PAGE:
Gordon Campbell | Parliament TV | Parliament Today | News Video | Crime | Employers | Housing | Immigration | Legal | Local Govt. | Maori | Welfare | Unions | Youth | Search


The Morning I Woke Up and it Was 1942 AGAIN!

The Morning I Woke Up and it Was 1942 AGAIN!

My story is not about the GCSB, this simply motivated me into writing. The mechanisms being used here to gain peoples ‘buy in’ (being untruths) clearly work, but is this the best way forward? Who is protected? I wrote regarding the GCSB not only because it is topical, but because I think it is potentially dangerous, and I’m not just referring to the ‘tidying up of the legislation’. Most people regard democracy as the best structure delivering freedom of thought, choice, speech, providing all with the opportunity to follow their own dreams, goals, within the bounds of the law of course. That same democratic structure or system requires checks and balances to protect the system itself because we are all Humans. Protecting the system allows it to continue to deliver those lofty Human ideals most believe to be their right. Most but not all that is, some people believe however they a better than others and perhaps the ‘Mass’ have more rights than they deserve or should have. This would never be explicitly stated of course (as with all hidden agendas) for people would recognize it for what it is. They would reject it outright. Accordingly these people opt for a more subtle approach they know works, they seek to create an illusion, a plausible untruth, repeated over and over until people ‘buy it’, they might use fear (which is a self generative emotion) as a mechanism, division is yet another. Another tactic often employed is a deliberate lack of information or misinformation, they attempt to hide the overall picture from us, each piece of legislation designed to erode your rights when considered in isolation is far more palatable, or less objectionable, in reality though it’s just another pernicious untruth. They seek and most often succeed in gaining your willing consent for their hidden agenda, in this case eroding our democracy is that pernicious agenda. These methods today are used extensively against the public, to influence and coerce us, in the pursuit of others ‘ideals’ being placed upon us, often to our own detriment.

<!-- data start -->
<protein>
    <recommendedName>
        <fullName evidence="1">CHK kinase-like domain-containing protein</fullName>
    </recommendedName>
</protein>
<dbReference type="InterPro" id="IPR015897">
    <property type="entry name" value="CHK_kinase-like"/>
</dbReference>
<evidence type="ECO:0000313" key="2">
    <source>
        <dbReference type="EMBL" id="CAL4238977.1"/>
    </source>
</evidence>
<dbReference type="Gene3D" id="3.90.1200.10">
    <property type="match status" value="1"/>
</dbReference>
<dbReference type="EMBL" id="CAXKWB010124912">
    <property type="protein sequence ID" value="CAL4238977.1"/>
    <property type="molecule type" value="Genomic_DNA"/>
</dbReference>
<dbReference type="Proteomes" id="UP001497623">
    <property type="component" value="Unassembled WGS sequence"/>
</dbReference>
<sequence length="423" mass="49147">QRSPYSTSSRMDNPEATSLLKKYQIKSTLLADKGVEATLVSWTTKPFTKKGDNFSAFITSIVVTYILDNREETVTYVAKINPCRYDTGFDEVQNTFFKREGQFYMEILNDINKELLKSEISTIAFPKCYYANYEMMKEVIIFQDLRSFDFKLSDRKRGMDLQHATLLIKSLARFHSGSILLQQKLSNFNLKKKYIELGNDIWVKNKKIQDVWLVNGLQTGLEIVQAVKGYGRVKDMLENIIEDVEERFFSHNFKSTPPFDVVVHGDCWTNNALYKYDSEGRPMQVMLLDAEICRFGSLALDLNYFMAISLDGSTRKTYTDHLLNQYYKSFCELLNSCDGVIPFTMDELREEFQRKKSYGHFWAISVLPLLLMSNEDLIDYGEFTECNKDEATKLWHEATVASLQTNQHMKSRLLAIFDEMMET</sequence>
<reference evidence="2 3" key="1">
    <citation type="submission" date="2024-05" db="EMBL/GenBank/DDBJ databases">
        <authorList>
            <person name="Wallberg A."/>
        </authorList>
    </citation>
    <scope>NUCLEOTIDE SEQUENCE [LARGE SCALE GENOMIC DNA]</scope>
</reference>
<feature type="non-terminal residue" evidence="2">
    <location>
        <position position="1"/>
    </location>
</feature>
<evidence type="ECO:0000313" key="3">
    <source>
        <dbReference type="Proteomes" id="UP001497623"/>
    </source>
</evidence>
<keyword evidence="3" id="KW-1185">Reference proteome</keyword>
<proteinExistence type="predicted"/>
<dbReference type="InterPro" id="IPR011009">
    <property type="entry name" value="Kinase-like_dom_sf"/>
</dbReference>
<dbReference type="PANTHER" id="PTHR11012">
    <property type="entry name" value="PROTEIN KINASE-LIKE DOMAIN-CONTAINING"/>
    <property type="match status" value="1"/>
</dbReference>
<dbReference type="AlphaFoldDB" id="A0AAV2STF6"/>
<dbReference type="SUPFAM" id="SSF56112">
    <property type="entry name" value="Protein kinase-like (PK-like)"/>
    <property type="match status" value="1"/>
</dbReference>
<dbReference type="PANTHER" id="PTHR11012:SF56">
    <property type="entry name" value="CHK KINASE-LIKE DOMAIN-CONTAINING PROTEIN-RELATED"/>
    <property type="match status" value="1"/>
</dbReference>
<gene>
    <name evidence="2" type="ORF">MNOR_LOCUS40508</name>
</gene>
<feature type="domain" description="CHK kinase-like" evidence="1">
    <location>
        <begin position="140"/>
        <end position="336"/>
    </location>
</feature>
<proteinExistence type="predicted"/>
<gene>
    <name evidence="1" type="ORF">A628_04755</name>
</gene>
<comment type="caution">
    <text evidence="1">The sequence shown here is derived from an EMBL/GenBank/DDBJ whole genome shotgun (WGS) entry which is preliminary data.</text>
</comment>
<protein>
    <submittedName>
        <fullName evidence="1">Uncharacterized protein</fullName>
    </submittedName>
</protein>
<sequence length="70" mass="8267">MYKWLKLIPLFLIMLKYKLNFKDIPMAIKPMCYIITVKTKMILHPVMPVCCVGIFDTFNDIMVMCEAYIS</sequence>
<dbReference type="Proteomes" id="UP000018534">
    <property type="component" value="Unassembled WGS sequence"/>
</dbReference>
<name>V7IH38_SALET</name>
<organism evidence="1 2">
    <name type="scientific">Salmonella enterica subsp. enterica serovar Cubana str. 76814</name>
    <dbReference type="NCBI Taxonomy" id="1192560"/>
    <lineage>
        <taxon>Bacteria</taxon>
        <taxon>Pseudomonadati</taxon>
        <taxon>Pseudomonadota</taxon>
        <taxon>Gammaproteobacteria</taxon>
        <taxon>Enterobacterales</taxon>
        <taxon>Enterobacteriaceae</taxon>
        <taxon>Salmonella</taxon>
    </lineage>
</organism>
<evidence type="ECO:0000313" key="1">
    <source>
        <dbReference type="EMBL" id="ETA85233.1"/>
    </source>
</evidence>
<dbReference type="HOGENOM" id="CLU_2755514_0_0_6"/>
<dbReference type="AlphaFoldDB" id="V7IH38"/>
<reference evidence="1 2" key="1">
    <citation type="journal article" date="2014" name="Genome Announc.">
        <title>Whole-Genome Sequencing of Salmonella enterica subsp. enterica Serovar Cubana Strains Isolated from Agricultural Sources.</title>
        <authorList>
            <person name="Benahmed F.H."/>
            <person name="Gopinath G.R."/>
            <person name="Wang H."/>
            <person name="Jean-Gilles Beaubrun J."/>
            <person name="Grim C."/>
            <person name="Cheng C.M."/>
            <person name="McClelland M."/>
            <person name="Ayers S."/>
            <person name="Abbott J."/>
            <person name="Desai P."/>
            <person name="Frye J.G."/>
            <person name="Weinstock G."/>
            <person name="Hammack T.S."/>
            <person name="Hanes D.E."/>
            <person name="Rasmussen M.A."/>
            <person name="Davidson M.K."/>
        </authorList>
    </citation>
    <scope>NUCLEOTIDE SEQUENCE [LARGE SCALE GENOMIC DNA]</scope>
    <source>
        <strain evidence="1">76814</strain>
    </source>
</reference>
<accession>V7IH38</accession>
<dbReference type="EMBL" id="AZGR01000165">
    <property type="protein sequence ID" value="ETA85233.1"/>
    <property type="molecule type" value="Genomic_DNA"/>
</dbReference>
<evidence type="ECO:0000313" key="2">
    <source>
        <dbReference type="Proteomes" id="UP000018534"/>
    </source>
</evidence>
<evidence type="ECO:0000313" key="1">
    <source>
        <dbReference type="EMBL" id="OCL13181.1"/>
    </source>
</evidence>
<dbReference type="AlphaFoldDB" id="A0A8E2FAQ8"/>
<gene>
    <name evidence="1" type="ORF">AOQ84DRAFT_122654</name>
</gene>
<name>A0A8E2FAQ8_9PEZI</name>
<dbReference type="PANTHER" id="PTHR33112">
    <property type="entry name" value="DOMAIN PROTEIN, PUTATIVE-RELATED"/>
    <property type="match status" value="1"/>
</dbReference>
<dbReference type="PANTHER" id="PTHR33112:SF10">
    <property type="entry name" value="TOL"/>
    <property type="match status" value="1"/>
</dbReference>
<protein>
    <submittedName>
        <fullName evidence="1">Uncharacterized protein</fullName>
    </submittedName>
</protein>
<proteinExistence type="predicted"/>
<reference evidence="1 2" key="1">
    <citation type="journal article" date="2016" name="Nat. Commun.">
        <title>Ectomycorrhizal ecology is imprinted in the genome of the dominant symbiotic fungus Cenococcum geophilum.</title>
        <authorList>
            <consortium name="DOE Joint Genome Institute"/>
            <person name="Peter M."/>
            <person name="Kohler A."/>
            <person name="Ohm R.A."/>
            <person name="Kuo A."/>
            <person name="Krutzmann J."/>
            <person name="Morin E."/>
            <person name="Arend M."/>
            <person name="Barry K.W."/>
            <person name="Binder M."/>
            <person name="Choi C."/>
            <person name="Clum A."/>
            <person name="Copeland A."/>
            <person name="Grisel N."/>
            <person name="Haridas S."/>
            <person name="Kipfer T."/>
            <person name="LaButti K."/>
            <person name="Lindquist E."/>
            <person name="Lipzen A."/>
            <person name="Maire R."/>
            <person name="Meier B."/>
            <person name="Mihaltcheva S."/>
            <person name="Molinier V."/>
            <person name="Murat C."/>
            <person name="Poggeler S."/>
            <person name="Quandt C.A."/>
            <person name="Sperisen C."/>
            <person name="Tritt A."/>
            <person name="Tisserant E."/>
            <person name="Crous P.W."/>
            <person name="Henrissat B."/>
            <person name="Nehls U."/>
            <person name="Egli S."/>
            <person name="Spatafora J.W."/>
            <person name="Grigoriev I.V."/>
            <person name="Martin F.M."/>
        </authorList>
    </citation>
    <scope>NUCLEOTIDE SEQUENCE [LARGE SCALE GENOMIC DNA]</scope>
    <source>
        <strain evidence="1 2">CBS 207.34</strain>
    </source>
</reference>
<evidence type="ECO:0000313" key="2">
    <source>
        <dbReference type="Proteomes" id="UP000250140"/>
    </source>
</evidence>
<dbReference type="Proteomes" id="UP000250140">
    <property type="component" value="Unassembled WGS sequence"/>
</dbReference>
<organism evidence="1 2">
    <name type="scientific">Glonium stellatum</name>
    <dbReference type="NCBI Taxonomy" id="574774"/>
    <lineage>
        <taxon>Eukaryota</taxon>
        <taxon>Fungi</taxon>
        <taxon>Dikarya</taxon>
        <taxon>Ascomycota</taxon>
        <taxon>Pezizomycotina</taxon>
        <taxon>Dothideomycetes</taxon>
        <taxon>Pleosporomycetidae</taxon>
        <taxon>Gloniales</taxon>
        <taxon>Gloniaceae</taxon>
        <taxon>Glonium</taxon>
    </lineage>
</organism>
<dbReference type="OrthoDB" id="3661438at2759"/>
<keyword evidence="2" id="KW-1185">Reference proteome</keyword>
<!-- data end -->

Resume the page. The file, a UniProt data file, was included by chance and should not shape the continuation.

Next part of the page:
Democracy also offers, although unstated something more intangible and vital. It allows the opportunity for higher thinking. It is generally accepted that democracy (a functional one) improves people’s standard of living, meets people’s basic needs of shelter, food, security, freedom, protection, leisure, affection, and understanding. It is not possible to achieve any higher thinking unless these basic needs are met first.

An example to highlight the dichotomy between democracy and a totalitarian State consider Germany during the Second World War. Regardless of what side of the fence you found yourself clearly no one was engaging in any higher thinking. On one side of the fence all basic rights were deliberately absent, when your very existence is focused on survival there will be little time or inclination for any higher thinking. On the other side of the fence even though all basic needs were being met there was no evidence of any higher thinking either, because the totalitarian State always opposes discerning judgement.

Higher thinking is only ever possible for the masses in a functioning democracy, after all their basic needs have been met.

There are many shades of grey between these two extremes, shades of democracy opposed to shades of totalitarianism. Which provides the best outcome for us?

GCSB, SIS, there is no record over their entire history of a successful prosecution resulting from criminal behavior (terrorist or otherwise) first detected by GCSB or SIS spying. Terrorists, please?

In 2008 PM John key ruled out any abolition of the Supreme Court and return to the Privy Council. Clearly this is a lowering of the bar in any individuals’ ability to seek legal redress should our Courts get it wrong. Does this ever happen?